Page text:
The following day, the then-Director of Public Works, Doyle Shields, 4 and Clarence Brodie, then the Superintendent of Public Works, “went down to [the restaurant] and [they] looked the meter over[.] Mr. Brodie agreed that the water meter vault “was in an unusual location, next to a sidewalk where vehicles park and the public walks[.]

After talking with the restaurant owner, Mike Bailey, City “put one of them [sic] parking block things ... in front of the meter.” Mr. Shields could not have put a parking block there before Plaintiff fell because City did not “own that property.” Mr. Bailey also “agree[d] that a restaurant owner ought to be responsible for inspections around the walkways[.] Mr. Bailey said that sometime after the accident, he put an orange sawhorse over the meter lid and he did not ask City's permission to put it there because, as the lessee of the property, he thought he had the right to do it.

Mr. Brodie testified that after the event in question, the water meter lid was “changed out” at the request of his department, but his understanding was that the actual request had come from the restaurant owner. City's records indicated that the restaurant's meter was last read before the accident on January 8 or 9 and that there was no “re-reading” of that meter in January.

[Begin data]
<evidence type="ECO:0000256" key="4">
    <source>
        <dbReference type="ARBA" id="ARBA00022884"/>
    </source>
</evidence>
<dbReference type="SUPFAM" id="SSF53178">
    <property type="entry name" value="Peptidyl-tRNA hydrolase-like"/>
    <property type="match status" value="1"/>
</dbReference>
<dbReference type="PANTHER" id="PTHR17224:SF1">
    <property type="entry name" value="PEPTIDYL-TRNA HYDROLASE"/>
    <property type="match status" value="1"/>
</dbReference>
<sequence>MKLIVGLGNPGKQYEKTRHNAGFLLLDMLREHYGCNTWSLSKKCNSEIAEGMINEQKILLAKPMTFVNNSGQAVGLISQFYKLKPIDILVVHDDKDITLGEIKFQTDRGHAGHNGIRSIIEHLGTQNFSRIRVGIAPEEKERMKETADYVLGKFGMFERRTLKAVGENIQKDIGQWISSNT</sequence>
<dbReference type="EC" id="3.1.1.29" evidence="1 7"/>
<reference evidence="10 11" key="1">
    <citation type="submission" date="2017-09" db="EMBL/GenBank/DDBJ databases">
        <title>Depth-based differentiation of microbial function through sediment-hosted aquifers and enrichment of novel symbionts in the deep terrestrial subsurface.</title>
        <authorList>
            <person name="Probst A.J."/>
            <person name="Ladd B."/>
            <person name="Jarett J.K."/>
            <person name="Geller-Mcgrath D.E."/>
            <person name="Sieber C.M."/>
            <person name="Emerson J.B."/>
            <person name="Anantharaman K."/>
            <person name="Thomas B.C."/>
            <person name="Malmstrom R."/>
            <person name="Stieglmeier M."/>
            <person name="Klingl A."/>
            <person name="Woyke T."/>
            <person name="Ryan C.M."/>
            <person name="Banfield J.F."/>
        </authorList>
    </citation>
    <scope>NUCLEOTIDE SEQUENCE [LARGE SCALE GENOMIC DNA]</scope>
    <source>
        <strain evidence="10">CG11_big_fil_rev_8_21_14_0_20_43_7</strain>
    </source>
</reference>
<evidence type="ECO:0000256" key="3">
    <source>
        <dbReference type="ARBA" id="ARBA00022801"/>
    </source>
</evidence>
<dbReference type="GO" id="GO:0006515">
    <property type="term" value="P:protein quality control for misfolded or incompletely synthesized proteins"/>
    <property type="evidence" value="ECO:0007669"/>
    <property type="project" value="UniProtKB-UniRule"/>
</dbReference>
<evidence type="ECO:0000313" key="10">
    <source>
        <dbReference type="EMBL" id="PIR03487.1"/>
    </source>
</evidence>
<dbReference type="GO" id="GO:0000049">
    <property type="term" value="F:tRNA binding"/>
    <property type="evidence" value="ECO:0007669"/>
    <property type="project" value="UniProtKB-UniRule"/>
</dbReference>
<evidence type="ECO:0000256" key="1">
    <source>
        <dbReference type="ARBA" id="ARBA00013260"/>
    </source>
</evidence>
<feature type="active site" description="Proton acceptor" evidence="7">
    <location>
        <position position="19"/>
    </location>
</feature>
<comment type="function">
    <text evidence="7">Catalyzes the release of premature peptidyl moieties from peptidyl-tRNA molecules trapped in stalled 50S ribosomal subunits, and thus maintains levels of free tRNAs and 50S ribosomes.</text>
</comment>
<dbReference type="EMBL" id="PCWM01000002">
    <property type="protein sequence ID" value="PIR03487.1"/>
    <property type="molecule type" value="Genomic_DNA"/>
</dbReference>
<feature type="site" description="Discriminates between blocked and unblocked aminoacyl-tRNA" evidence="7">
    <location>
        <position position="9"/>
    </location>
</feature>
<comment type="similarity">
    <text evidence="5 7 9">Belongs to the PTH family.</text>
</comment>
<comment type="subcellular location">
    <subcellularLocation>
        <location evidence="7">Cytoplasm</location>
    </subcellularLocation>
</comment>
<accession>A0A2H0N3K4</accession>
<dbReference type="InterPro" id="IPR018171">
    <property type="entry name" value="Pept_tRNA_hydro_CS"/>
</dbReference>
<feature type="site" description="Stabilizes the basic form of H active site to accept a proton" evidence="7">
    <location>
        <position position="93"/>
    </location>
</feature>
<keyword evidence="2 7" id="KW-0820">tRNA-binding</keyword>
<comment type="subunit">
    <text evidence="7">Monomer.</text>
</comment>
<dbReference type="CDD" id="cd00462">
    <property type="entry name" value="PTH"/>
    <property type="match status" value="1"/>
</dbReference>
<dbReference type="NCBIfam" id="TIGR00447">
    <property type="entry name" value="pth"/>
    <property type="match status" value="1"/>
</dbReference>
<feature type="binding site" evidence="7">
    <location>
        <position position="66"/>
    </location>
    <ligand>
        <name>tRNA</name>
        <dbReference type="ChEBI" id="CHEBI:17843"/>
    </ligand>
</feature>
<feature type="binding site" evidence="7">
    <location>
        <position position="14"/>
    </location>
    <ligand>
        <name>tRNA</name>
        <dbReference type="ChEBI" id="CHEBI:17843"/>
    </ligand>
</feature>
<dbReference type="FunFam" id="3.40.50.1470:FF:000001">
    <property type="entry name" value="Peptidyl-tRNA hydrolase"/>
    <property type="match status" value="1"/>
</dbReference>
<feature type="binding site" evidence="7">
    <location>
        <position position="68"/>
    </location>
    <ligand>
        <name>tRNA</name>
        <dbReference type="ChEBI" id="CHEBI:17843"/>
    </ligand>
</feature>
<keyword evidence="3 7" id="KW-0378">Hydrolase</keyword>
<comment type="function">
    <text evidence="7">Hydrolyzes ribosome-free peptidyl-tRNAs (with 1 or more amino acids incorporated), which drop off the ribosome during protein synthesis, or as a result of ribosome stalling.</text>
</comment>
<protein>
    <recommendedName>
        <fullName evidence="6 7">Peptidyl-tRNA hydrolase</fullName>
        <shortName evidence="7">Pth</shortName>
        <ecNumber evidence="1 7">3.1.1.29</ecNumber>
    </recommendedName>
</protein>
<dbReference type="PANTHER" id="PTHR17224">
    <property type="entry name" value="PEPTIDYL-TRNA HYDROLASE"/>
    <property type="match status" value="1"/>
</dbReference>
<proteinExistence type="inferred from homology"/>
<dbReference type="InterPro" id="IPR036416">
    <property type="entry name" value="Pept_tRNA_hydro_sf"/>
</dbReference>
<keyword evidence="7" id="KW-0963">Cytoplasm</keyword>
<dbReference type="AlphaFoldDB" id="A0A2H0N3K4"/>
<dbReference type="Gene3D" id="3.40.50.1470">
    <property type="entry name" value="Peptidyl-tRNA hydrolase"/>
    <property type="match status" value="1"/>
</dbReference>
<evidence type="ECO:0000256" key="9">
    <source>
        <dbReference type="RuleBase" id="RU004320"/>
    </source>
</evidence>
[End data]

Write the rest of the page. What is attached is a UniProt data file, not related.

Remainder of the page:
Plaintiff submitted alternative verdict directors, Instruction No. 7 and Instruction No. 8. Instruction No. 7 read:

Your verdict must be for [P]laintiff if you believe:

First, the water meter hole in the parking lot at [the restaurant] did not have a heavy duty lid, and as a result the water meter hole was not reasonably safe, and

Second, [City] knew or by using ordinary care could have known of this condition in time to remedy, barricade or warn of such condition, and

Third, [City] failed to use ordinary care to remedy, barricade or warn of such condition, and

Fourth, such failure directly caused or directly contributed to cause damage to [P]laintiff.